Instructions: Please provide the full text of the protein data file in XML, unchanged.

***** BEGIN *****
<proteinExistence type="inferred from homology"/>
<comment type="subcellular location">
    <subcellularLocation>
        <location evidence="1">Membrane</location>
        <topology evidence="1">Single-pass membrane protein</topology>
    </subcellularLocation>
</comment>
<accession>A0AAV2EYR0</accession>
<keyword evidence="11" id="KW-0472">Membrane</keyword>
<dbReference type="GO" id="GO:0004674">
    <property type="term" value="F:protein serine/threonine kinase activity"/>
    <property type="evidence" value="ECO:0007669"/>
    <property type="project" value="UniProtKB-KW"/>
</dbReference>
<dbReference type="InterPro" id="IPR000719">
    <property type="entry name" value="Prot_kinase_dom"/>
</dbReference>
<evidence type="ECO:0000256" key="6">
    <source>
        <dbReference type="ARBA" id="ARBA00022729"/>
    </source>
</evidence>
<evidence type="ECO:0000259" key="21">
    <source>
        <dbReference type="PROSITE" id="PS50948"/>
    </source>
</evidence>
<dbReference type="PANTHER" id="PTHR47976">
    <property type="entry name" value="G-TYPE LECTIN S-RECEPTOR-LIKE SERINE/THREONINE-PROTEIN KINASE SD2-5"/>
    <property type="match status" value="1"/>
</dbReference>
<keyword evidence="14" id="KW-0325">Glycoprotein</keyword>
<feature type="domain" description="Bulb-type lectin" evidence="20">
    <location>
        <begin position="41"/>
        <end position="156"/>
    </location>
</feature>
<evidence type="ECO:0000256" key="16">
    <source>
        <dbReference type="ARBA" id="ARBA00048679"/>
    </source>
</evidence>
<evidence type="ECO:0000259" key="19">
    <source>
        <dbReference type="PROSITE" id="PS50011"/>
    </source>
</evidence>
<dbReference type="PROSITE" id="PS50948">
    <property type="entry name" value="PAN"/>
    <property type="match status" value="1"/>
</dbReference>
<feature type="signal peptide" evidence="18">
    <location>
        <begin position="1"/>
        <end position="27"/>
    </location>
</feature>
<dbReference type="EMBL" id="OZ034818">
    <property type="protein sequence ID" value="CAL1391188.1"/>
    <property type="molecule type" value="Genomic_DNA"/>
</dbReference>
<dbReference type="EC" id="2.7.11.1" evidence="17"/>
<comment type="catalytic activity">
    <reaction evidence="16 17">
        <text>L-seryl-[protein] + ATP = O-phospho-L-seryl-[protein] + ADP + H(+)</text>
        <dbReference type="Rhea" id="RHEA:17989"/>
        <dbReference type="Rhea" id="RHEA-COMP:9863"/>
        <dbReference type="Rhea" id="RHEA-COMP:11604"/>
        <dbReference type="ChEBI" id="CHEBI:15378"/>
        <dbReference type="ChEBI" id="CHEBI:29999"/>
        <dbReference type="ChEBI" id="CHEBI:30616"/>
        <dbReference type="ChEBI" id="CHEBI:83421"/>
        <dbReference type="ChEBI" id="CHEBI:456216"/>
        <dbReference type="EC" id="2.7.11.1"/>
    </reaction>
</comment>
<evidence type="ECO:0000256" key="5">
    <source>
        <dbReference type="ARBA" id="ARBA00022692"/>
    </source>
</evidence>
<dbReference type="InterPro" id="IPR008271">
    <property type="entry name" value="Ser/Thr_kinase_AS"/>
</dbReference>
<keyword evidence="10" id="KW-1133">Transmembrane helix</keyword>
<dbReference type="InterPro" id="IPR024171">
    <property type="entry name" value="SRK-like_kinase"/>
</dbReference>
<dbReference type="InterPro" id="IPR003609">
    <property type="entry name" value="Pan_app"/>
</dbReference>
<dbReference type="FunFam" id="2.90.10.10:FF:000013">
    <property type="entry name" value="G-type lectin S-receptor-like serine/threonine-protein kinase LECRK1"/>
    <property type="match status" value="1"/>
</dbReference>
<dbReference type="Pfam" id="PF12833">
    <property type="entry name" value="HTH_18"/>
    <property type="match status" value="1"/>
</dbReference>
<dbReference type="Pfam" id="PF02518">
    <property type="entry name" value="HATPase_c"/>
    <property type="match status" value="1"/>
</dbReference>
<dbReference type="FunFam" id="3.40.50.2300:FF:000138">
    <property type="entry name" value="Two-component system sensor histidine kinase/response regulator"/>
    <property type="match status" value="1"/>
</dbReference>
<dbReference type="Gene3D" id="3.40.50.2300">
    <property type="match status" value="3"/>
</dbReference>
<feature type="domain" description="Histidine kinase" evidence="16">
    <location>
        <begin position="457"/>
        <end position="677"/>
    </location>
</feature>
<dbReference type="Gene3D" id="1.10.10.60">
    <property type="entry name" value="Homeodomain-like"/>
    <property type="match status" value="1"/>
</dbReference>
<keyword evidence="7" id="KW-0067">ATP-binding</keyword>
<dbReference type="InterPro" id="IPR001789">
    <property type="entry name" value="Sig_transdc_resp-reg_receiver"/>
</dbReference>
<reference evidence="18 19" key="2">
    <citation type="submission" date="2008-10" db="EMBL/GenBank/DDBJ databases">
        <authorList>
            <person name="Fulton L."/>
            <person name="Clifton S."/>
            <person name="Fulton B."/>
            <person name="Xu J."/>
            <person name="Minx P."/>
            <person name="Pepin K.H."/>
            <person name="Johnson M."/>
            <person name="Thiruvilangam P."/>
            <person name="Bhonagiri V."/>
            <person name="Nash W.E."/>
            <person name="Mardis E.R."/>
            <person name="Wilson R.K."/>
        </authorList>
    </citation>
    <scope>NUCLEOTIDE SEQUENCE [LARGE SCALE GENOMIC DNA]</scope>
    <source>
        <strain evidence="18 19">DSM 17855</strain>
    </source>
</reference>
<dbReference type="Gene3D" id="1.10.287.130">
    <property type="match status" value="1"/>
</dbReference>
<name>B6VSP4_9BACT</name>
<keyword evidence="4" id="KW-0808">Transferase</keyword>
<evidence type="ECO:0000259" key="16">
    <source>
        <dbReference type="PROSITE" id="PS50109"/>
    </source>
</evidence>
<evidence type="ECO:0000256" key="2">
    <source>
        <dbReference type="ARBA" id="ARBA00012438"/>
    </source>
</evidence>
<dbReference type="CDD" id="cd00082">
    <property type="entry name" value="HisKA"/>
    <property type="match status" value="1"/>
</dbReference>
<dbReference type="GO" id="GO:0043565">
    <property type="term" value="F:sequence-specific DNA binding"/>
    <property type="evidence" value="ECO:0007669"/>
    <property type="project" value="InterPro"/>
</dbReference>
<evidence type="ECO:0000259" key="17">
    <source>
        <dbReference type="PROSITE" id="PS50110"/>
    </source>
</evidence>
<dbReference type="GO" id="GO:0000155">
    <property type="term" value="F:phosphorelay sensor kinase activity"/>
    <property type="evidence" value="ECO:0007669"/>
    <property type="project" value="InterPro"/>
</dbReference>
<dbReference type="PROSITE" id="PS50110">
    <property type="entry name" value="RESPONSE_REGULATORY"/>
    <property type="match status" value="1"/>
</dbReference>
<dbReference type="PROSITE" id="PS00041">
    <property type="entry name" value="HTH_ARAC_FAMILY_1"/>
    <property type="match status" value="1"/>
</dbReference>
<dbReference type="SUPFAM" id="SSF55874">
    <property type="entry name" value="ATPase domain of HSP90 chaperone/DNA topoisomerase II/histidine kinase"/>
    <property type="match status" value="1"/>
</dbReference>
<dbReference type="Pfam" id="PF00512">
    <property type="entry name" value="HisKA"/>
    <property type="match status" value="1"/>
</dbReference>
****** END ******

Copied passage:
<proteinExistence type="inferred from homology"/>
<comment type="subcellular location">
    <subcellularLocation>
        <location evidence="1">Membrane</location>
        <topology evidence="1">Single-pass membrane protein</topology>
    </subcellularLocation>
</comment>
<accession>A0AAV2EYR0</accession>
<keyword evidence="11" id="KW-0472">Membrane</keyword>
<dbReference type="GO" id="GO:0004674">
    <property type="term" value="F:protein serine/threonine kinase activity"/>
    <property type="evidence" value="ECO:0007669"/>
    <property type="project" value="UniProtKB-KW"/>
</dbReference>
<dbReference type="InterPro" id="IPR000719">
    <property type="entry name" value="Prot_kinase_dom"/>
</dbReference>
<evidence type="ECO:0000256" key="6">
    <source>
        <dbReference type="ARBA" id="ARBA00022729"/>
    </source>
</evidence>
<evidence type="ECO:0000259" key="21">
    <source>
        <dbReference type="PROSITE" id="PS50948"/>
    </source>
</evidence>
<dbReference type="PANTHER" id="PTHR47976">
    <property type="entry name" value="G-TYPE LECTIN S-RECEPTOR-LIKE SERINE/THREONINE-PROTEIN KINASE SD2-5"/>
    <property type="match status" value="1"/>
</dbReference>
<keyword evidence="14" id="KW-0325">Glycoprotein</keyword>
<feature type="domain" description="Bulb-type lectin" evidence="20">
    <location>
        <begin position="41"/>
        <end position="156"/>
    </location>
</feature>
<evidence type="ECO:0000256" key="16">
    <source>
        <dbReference type="ARBA" id="ARBA00048679"/>
    </source>
</evidence>
<evidence type="ECO:0000259" key="19">
    <source>
        <dbReference type="PROSITE" id="PS50011"/>
    </source>
</evidence>
<dbReference type="PROSITE" id="PS50948">
    <property type="entry name" value="PAN"/>
    <property type="match status" value="1"/>
</dbReference>
<feature type="signal peptide" evidence="18">
    <location>
        <begin position="1"/>
        <end position="27"/>
    </location>
</feature>
<dbReference type="EMBL" id="OZ034818">
    <property type="protein sequence ID" value="CAL1391188.1"/>
    <property type="molecule type" value="Genomic_DNA"/>
</dbReference>
<dbReference type="EC" id="2.7.11.1" evidence="17"/>
<comment type="catalytic activity">
    <reaction evidence="16 17">
        <text>L-seryl-[protein] + ATP = O-phospho-L-seryl-[protein] + ADP + H(+)</text>
        <dbReference type="Rhea" id="RHEA:17989"/>
        <dbReference type="Rhea" id="RHEA-COMP:9863"/>
        <dbReference type="Rhea" id="RHEA-COMP:11604"/>
        <dbReference type="ChEBI" id="CHEBI:15378"/>
        <dbReference type="ChEBI" id="CHEBI:29999"/>
        <dbReference type="ChEBI" id="CHEBI:30616"/>
        <dbReference type="ChEBI" id="CHEBI:83421"/>
        <dbReference type="ChEBI" id="CHEBI:456216"/>
        <dbReference type="EC" id="2.7.11.1"/>
    </reaction>
</comment>
<evidence type="ECO:0000256" key="5">
    <source>
        <dbReference type="ARBA" id="ARBA00022692"/>
    </source>
</evidence>
<dbReference type="InterPro" id="IPR008271">
    <property type="entry name" value="Ser/Thr_kinase_AS"/>
</dbReference>
<keyword evidence="10" id="KW-1133">Transmembrane helix</keyword>
<dbReference type="InterPro" id="IPR024171">
    <property type="entry name" value="SRK-like_kinase"/>
</dbReference>
<dbReference type="InterPro" id="IPR003609">
    <property type="entry name" value="Pan_app"/>
</dbReference>
<dbReference type="FunFam" id="2.90.10.10:FF:000013">
    <property type="entry name" value="G-type lectin S-receptor-like serine/threonine-protein kinase LECRK1"/>
    <property type="match status" value="1"/>
</dbReference>
<dbReference type="Pfam" id="PF12833">
    <property type="entry name" value="HTH_18"/>
    <property type="match status" value="1"/>
</dbReference>
<dbReference type="Pfam" id="PF02518">
    <property type="entry name" value="HATPase_c"/>
    <property type="match status" value="1"/>
</dbReference>
<dbReference type="FunFam" id="3.40.50.2300:FF:000138">
    <property type="entry name" value="Two-component system sensor histidine kinase/response regulator"/>
    <property type="match status" value="1"/>
</dbReference>
<dbReference type="Gene3D" id="3.40.50.2300">
    <property type="match status" value="3"/>
</dbReference>
<feature type="domain" description="Histidine kinase" evidence="16">
    <location>
        <begin position="457"/>
        <end position="677"/>
    </location>
</feature>
<dbReference type="Gene3D" id="1.10.10.60">
    <property type="entry name" value="Homeodomain-like"/>
    <property type="match status" value="1"/>
</dbReference>
<keyword evidence="7" id="KW-0067">ATP-binding</keyword>
<dbReference type="InterPro" id="IPR001789">
    <property type="entry name" value="Sig_transdc_resp-reg_receiver"/>
</dbReference>
<reference evidence="18 19" key="2">
    <citation type="submission" date="2008-10" db="EMBL/GenBank/DDBJ databases">
        <authorList>
            <person name="Fulton L."/>
            <person name="Clifton S."/>
            <person name="Fulton B."/>
            <person name="Xu J."/>
            <person name="Minx P."/>
            <person name="Pepin K.H."/>
            <person name="Johnson M."/>
            <person name="Thiruvilangam P."/>
            <person name="Bhonagiri V."/>
            <person name="Nash W.E."/>
            <person name="Mardis E.R."/>
            <person name="Wilson R.K."/>
        </authorList>
    </citation>
    <scope>NUCLEOTIDE SEQUENCE [LARGE SCALE GENOMIC DNA]</scope>
    <source>
        <strain evidence="18 19">DSM 17855</strain>
    </source>
</reference>
<dbReference type="Gene3D" id="1.10.287.130">
    <property type="match status" value="1"/>
</dbReference>
<name>B6VSP4_9BACT</name>
<keyword evidence="4" id="KW-0808">Transferase</keyword>
<evidence type="ECO:0000259" key="16">
    <source>
        <dbReference type="PROSITE" id="PS50109"/>
    </source>
</evidence>
<evidence type="ECO:0000256" key="2">
    <source>
        <dbReference type="ARBA" id="ARBA00012438"/>
    </source>
</evidence>
<dbReference type="CDD" id="cd00082">
    <property type="entry name" value="HisKA"/>
    <property type="match status" value="1"/>
</dbReference>
<dbReference type="GO" id="GO:0043565">
    <property type="term" value="F:sequence-specific DNA binding"/>
    <property type="evidence" value="ECO:0007669"/>
    <property type="project" value="InterPro"/>
</dbReference>
<evidence type="ECO:0000259" key="17">
    <source>
        <dbReference type="PROSITE" id="PS50110"/>
    </source>
</evidence>
<dbReference type="GO" id="GO:0000155">
    <property type="term" value="F:phosphorelay sensor kinase activity"/>
    <property type="evidence" value="ECO:0007669"/>
    <property type="project" value="InterPro"/>
</dbReference>
<dbReference type="PROSITE" id="PS50110">
    <property type="entry name" value="RESPONSE_REGULATORY"/>
    <property type="match status" value="1"/>
</dbReference>
<dbReference type="PROSITE" id="PS00041">
    <property type="entry name" value="HTH_ARAC_FAMILY_1"/>
    <property type="match status" value="1"/>
</dbReference>
<dbReference type="SUPFAM" id="SSF55874">
    <property type="entry name" value="ATPase domain of HSP90 chaperone/DNA topoisomerase II/histidine kinase"/>
    <property type="match status" value="1"/>
</dbReference>
<dbReference type="Pfam" id="PF00512">
    <property type="entry name" value="HisKA"/>
    <property type="match status" value="1"/>
</dbReference>